Several sub-Saharan African governments are imposing high taxes on mobile money services, a trend that has reversed previous advances in financial services in countries like Tanzania and Kenya.
In Tanzania, the introduction of a tax on mobile money transactions in 2021, which ranged from TZS10 ($0.004) to TZS10,000 ($4), coupled with existing value-added tax and excise duty, led to a significant drop in mobile money usage. The government subsequently reduced the levy, but mobile money revenues decreased by 1628% between June and August 2021.
While some smaller-value transactions have recovered, mid and higher-value transactions are still significantly lower. This has raised concerns about the negative impact on financial inclusion and economic growth in the country.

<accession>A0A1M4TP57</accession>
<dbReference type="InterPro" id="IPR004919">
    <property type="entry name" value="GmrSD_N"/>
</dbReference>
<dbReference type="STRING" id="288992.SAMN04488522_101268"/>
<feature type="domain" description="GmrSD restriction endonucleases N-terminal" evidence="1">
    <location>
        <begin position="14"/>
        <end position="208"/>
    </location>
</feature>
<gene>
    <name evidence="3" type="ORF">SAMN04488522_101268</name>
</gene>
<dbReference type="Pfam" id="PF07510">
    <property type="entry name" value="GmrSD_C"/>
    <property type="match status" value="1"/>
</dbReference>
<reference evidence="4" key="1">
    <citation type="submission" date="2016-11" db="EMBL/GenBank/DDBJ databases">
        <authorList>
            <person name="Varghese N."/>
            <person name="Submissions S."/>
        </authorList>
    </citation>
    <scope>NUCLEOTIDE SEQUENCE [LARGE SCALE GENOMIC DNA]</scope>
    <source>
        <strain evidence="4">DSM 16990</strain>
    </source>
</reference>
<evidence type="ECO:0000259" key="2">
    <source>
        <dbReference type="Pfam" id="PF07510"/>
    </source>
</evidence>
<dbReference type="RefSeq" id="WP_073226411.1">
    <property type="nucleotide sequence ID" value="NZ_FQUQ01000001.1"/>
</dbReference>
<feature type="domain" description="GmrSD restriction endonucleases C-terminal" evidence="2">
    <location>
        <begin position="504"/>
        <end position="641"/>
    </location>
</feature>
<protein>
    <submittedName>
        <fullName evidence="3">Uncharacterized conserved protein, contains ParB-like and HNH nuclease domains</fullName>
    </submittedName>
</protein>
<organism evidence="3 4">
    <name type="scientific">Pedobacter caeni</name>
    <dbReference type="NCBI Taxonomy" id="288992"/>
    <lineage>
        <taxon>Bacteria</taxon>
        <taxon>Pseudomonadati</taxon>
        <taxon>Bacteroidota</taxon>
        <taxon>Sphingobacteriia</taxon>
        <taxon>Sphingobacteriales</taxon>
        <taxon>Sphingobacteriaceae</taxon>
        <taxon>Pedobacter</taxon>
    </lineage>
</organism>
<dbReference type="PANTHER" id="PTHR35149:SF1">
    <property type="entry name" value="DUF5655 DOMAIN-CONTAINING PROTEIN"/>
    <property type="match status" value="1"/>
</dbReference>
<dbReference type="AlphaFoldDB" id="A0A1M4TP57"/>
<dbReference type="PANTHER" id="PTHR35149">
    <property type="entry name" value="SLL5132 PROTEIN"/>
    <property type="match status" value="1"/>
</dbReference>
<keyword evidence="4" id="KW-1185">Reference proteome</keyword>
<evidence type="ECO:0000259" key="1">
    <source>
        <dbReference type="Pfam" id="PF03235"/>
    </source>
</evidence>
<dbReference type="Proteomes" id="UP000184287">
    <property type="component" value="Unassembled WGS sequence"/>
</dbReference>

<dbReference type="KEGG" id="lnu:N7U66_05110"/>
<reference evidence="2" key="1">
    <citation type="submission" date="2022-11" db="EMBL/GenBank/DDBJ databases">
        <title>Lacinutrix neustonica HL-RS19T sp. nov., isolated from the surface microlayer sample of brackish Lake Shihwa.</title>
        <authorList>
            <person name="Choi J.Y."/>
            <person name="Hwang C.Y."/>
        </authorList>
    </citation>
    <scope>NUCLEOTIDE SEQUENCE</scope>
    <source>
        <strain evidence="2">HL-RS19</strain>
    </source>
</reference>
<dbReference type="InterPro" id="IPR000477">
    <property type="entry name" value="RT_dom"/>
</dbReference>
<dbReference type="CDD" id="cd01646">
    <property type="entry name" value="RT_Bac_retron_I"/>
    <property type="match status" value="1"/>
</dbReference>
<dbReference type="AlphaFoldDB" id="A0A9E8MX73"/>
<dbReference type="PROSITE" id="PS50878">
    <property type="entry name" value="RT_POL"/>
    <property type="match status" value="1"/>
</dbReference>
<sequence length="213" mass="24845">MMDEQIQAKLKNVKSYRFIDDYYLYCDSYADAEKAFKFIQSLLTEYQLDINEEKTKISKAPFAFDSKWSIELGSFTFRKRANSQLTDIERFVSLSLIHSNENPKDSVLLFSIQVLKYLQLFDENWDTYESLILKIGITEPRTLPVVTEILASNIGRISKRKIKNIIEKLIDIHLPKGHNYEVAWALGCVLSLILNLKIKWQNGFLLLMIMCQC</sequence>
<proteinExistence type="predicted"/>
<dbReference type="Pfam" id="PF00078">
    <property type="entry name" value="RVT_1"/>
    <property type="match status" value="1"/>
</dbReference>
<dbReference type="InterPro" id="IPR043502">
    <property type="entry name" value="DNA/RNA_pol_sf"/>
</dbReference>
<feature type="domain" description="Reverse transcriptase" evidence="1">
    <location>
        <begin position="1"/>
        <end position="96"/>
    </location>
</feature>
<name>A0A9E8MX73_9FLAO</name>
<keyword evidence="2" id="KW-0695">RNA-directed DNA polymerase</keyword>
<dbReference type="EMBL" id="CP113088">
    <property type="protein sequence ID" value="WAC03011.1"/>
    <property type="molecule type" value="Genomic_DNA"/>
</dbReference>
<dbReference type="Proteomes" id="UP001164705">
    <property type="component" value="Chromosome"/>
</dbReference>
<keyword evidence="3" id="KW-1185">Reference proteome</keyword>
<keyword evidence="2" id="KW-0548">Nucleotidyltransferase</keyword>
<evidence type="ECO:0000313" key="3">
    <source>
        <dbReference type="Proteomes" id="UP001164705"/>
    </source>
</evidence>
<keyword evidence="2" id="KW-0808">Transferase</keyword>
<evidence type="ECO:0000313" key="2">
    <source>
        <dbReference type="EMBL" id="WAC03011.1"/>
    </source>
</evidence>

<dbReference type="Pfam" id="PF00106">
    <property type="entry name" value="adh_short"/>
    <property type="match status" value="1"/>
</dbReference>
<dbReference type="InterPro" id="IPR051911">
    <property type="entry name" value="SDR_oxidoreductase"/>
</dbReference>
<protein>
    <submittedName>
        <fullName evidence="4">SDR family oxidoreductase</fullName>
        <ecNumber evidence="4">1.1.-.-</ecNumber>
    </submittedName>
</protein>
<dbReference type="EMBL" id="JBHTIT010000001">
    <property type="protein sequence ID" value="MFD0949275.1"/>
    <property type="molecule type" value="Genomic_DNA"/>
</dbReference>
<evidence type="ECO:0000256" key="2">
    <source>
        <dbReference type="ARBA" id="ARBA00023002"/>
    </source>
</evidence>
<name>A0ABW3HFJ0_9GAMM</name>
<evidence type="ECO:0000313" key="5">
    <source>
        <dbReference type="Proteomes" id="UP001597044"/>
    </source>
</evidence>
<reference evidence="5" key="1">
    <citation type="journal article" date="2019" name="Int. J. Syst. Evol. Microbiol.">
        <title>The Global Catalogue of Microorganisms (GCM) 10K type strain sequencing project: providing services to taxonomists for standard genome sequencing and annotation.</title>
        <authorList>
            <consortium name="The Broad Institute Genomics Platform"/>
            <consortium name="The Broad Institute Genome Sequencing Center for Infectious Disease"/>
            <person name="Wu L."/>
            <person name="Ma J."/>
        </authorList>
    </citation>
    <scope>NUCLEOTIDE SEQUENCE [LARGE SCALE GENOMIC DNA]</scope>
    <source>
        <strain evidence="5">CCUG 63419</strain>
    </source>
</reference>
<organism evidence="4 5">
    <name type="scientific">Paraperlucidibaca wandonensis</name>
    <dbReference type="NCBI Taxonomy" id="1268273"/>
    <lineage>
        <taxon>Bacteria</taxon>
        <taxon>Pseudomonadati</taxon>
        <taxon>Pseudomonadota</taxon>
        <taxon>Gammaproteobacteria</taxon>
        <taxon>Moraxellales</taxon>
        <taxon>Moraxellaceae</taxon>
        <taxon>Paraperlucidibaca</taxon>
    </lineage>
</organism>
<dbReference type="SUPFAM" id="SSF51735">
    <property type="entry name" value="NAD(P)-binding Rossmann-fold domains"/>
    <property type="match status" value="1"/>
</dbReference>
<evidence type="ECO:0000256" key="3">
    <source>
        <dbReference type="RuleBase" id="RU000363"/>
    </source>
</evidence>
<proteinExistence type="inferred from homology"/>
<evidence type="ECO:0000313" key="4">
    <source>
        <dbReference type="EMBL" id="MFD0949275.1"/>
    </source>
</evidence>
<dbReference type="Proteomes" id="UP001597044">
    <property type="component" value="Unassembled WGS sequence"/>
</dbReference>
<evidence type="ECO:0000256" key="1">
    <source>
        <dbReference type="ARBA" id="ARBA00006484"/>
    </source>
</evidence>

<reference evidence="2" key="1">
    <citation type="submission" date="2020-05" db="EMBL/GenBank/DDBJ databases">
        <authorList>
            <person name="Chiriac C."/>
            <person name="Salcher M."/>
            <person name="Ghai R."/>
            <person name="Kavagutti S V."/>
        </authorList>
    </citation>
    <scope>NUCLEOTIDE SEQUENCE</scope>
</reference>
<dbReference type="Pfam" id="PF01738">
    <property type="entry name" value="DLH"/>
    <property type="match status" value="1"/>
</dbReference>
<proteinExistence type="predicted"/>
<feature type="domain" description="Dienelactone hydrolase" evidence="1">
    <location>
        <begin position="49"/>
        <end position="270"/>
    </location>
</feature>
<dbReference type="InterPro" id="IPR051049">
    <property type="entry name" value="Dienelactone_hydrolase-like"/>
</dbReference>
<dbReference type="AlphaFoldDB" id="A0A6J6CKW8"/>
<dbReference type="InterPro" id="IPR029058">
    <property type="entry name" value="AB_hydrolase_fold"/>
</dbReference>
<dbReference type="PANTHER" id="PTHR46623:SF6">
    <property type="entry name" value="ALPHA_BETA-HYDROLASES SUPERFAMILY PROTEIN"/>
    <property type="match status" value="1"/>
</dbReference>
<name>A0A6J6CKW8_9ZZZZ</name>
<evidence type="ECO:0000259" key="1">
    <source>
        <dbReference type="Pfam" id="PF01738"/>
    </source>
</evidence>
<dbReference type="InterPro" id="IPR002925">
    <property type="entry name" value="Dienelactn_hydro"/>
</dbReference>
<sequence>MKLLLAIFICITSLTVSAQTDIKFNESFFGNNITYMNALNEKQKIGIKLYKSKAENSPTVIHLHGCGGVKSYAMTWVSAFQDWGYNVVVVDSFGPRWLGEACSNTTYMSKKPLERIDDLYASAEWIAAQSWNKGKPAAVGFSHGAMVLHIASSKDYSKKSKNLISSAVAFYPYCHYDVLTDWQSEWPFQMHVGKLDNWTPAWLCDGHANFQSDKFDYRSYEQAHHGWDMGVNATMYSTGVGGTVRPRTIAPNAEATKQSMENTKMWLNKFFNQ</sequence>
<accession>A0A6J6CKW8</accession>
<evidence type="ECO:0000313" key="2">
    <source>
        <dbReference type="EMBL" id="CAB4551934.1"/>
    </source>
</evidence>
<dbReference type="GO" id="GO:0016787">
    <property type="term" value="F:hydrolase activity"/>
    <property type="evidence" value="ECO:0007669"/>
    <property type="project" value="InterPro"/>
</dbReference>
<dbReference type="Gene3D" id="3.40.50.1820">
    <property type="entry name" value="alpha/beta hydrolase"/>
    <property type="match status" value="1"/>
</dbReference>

Kenya is also experiencing a shift away from mobile merchant payment accounts to cash transactions among business owners due to increased compliance checks by the tax authority. This shift is a response to efforts to boost tax compliance, which included online business registrations.
Mobile money services have played a crucial role in financial inclusion in sub-Saharan Africa, with millions of registered accounts and active users in the region. These services facilitate transparency in transactions and improve tax collection, contributing to government revenue. The imposition of high taxes on mobile money threatens to push users toward cash transactions and hinder the benefits of financial inclusion and tax transparency.
The GSMA reports that cash transactions often go unregistered, leading to the growth of a shadow economy and tax evasion.